I’m reading Freedom by Jonathon Franzen, and from the perspective of forty- year-old Patty, he wrote:
“There’s a hazardous sadness to the first sounds of someone else’s work in the morning, it’s as if stillness experiences pain in being broken. The first minute of the workday reminds you of all the other minutes that a day consists of, and it’s never a good thing to think of minutes as individuals. Only after other minutes have joined the naked, lonely first minute, does the day become more safely integrated in its dayness.”
Reading can be that way. The first page feels daunting as you’re afraid you’ll lose focus and stop. But once other pages have joined the first page, you feel more comfortable in the rhythm of reading. Pages cease to be individuals and the story forms in your mind in a continues string. It feels complete and relaxing as it guides you through the author’s world. That’s a satisfaction I can only get from reading books. Social media, the other place where I “read,” makes me feel lost in a thick forest, blinded by sticks poking me in the eye and scratching my skin. It’s ironic that a novel would give me more clarity than things happening in real life. The longer I stay on Facebook, the more exhausted and frustrated I become, like I’m beating myself over the head at the same time saying, “Stop hitting yourself, stop hitting yourself!” Like an obnoxious middle school bully, only I’m the bully and the victim. I go on Facebook because I want to educate myself about what is going on with my friends, in the world, in our country, since the election results. I want to know what Donald Trump is saying and what liberals and conservatives have to say about it and about each other. It seems important to be up-to-date on politics, but a few minutes on Social Media I somehow feel dumber. Even my long-time trusted sources like CNN and New York Times somehow feel compromised.
I don’t want to do this to myself, I wish I could stop. You must know what I’m talking about. Most articles I don’t have to read past the headline to get the point. Even the articles I manage to get through most of, however painful, are tossed aside when I inevitably think, OK I get it, heard it before, can’t stand this, or UGHHHHHHH! A voice inside my head is constantly screaming. Social Media is so murky, so swamped in hateful opinions and fake news, that after five minutes I feel the need to shower. I put my phone away and demand myself to open a book.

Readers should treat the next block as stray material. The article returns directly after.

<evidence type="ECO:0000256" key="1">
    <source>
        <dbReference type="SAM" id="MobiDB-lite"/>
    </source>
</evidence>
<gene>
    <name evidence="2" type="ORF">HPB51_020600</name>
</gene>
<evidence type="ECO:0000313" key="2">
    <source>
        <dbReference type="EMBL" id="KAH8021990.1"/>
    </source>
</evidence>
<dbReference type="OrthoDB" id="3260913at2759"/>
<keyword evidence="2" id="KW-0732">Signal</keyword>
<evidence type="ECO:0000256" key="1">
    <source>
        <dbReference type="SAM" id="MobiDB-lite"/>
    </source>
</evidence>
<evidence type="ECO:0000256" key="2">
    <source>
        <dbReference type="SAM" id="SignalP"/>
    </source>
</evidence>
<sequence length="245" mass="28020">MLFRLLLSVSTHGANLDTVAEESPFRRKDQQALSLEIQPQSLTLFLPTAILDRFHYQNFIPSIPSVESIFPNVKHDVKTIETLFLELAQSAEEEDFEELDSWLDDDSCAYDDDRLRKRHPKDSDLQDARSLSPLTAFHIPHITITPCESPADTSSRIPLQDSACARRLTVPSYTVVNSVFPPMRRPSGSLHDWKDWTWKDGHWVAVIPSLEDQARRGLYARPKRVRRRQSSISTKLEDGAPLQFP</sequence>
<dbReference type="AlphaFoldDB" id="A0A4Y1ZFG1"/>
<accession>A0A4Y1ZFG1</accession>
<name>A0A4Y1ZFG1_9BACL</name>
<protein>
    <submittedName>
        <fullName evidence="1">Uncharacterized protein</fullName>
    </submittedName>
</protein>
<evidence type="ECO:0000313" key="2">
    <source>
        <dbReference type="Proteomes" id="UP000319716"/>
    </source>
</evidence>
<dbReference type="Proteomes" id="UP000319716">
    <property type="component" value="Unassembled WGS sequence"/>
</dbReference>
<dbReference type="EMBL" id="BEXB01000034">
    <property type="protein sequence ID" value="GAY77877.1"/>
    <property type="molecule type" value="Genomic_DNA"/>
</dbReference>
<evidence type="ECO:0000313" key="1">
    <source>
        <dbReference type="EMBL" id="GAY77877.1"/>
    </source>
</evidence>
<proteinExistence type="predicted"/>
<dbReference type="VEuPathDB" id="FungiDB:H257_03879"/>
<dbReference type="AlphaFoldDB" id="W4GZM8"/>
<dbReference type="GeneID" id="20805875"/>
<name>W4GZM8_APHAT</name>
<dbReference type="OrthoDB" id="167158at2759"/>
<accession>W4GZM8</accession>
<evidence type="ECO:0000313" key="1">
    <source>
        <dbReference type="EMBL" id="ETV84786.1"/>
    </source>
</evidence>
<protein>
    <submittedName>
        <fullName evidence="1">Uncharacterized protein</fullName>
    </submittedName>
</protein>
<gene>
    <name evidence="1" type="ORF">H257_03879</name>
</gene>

Reading books is escapism. It makes me feel productive when I don’t want to run or write or get out of bed yet. It’s better for my brain than TV. It’s better for me than most things.
The characters in my book feel all the same things people do in real life – they are complicated and flawed, feel anger, frustration, betrayal, ecstasy, remorse, guilt, pleasure, and so on, but in a far more poetic and concise world depicted in the power of the writing. In Freedom, there is the emotional eloquence and tight complexity and profound conclusiveness lacking in real life. The sense that I’m heading somewhere with intention, and I can see with confidence a little ways ahead. I trust the writer and the narrator to lead me down the right path. Contrarily, Social Media and our current political state is a world of millions of untrustworthy narrators luring you down a million different paths with no intention and to no end.
Unlike depressed forty-year-old Patty, most mornings I actually enjoy breaking the silence. I love the sound of Taylor making breakfast in the morning. My head fills with a whistling tune, the day’s begun! I look forward to my first sips of coffee and feel brief sadness when the moments over. I want all of life’s moments to be like the first sips of coffee.
But on the morning of November 9th, I woke to a silent apartment. Taylor had left for work at 5 AM and I’d slept through his departure. I woke to emptiness in and around me. I did not want to get out of bed, well aware of the pain and hazardous sadness that breaking the silence would entail. I could have stayed in bed all day, preserving the last moments of my round, glass globe that no sound could breach, that had been shattered but not yet fallen. It held a threatening, splintered shape. A slight disturbance would cause its crumble, and I knew I would have to be the one to break it. I knew there was no point in wallowing in denial so eventually I stood up, shattering the glass, and started my day. It was odd to see people at work, the construction men across the street, the baristas next door. Portland continued in laceration. Right now it’s like our country is stuck in the state where minutes remain individuals, November 9th marking the first minute. Since then, we remain counting. Counting minutes, counting days, counting pages, an unguided story. We are not yet safely integrated.
What’s amazing to me, though, is how the paragraph by Jonathon Franzen stood out above all the trying opinions and articles I’ve read on Social Media since the election. When I read it I stopped, looked up, and breathed. Then I read it again and again. I read it out loud. I wrote it down. And every time I read it it gave me clarity and filled me with hope. Hope that one day I’ll be able to write a sentence as true as that one. One day my writing will make someone else pause, look up and think – yes. Hope that I, as a writer and a human, can and will rise above the noise around me – all the meaningless noise – to notice and articulate such a small, nuanced part of our day that no one thinks about – no one who is stuck in the noise would bother to think about – and make it more important and beautiful and profound than anyone thought it could be.